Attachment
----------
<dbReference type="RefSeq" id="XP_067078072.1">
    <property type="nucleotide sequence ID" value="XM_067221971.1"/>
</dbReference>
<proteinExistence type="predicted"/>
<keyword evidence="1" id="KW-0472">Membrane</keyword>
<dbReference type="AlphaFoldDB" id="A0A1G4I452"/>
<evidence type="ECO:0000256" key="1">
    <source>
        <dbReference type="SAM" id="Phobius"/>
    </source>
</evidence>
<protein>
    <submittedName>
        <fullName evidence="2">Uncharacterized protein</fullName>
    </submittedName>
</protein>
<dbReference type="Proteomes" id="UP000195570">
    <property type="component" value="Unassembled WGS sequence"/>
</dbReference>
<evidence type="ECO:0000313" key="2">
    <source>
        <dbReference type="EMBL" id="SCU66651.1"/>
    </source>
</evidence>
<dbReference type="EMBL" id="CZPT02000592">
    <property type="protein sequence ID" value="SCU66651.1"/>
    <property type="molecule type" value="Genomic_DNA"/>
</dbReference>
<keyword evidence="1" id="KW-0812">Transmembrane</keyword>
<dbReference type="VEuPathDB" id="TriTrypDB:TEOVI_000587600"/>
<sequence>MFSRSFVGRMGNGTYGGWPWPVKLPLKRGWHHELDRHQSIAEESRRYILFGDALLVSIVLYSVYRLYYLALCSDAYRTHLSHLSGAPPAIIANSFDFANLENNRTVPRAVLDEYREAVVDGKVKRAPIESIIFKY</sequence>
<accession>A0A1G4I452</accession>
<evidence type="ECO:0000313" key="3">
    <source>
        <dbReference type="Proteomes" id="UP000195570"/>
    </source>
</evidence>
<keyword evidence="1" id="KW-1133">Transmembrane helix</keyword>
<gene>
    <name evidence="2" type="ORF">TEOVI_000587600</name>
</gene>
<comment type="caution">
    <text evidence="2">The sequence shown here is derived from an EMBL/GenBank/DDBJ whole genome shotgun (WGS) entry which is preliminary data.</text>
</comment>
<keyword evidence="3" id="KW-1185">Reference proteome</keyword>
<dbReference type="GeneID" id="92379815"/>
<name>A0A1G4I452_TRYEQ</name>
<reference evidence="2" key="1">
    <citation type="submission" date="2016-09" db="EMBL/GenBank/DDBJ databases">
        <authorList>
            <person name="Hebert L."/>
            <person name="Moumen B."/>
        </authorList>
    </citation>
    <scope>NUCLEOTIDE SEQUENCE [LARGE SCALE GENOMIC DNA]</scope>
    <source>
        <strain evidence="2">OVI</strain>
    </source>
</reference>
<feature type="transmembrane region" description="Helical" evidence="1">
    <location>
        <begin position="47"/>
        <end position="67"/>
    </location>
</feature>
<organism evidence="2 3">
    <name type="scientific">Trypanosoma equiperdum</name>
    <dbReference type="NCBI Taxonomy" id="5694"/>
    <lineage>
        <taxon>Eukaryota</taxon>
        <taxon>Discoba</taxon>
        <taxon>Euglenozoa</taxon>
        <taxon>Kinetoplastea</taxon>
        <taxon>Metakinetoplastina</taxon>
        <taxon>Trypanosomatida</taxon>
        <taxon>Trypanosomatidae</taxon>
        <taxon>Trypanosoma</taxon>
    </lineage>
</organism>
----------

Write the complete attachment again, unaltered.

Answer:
<dbReference type="RefSeq" id="XP_067078072.1">
    <property type="nucleotide sequence ID" value="XM_067221971.1"/>
</dbReference>
<proteinExistence type="predicted"/>
<keyword evidence="1" id="KW-0472">Membrane</keyword>
<dbReference type="AlphaFoldDB" id="A0A1G4I452"/>
<evidence type="ECO:0000256" key="1">
    <source>
        <dbReference type="SAM" id="Phobius"/>
    </source>
</evidence>
<protein>
    <submittedName>
        <fullName evidence="2">Uncharacterized protein</fullName>
    </submittedName>
</protein>
<dbReference type="Proteomes" id="UP000195570">
    <property type="component" value="Unassembled WGS sequence"/>
</dbReference>
<evidence type="ECO:0000313" key="2">
    <source>
        <dbReference type="EMBL" id="SCU66651.1"/>
    </source>
</evidence>
<dbReference type="EMBL" id="CZPT02000592">
    <property type="protein sequence ID" value="SCU66651.1"/>
    <property type="molecule type" value="Genomic_DNA"/>
</dbReference>
<keyword evidence="1" id="KW-0812">Transmembrane</keyword>
<dbReference type="VEuPathDB" id="TriTrypDB:TEOVI_000587600"/>
<sequence>MFSRSFVGRMGNGTYGGWPWPVKLPLKRGWHHELDRHQSIAEESRRYILFGDALLVSIVLYSVYRLYYLALCSDAYRTHLSHLSGAPPAIIANSFDFANLENNRTVPRAVLDEYREAVVDGKVKRAPIESIIFKY</sequence>
<accession>A0A1G4I452</accession>
<evidence type="ECO:0000313" key="3">
    <source>
        <dbReference type="Proteomes" id="UP000195570"/>
    </source>
</evidence>
<keyword evidence="1" id="KW-1133">Transmembrane helix</keyword>
<gene>
    <name evidence="2" type="ORF">TEOVI_000587600</name>
</gene>
<comment type="caution">
    <text evidence="2">The sequence shown here is derived from an EMBL/GenBank/DDBJ whole genome shotgun (WGS) entry which is preliminary data.</text>
</comment>
<keyword evidence="3" id="KW-1185">Reference proteome</keyword>
<dbReference type="GeneID" id="92379815"/>
<name>A0A1G4I452_TRYEQ</name>
<reference evidence="2" key="1">
    <citation type="submission" date="2016-09" db="EMBL/GenBank/DDBJ databases">
        <authorList>
            <person name="Hebert L."/>
            <person name="Moumen B."/>
        </authorList>
    </citation>
    <scope>NUCLEOTIDE SEQUENCE [LARGE SCALE GENOMIC DNA]</scope>
    <source>
        <strain evidence="2">OVI</strain>
    </source>
</reference>
<feature type="transmembrane region" description="Helical" evidence="1">
    <location>
        <begin position="47"/>
        <end position="67"/>
    </location>
</feature>
<organism evidence="2 3">
    <name type="scientific">Trypanosoma equiperdum</name>
    <dbReference type="NCBI Taxonomy" id="5694"/>
    <lineage>
        <taxon>Eukaryota</taxon>
        <taxon>Discoba</taxon>
        <taxon>Euglenozoa</taxon>
        <taxon>Kinetoplastea</taxon>
        <taxon>Metakinetoplastina</taxon>
        <taxon>Trypanosomatida</taxon>
        <taxon>Trypanosomatidae</taxon>
        <taxon>Trypanosoma</taxon>
    </lineage>
</organism>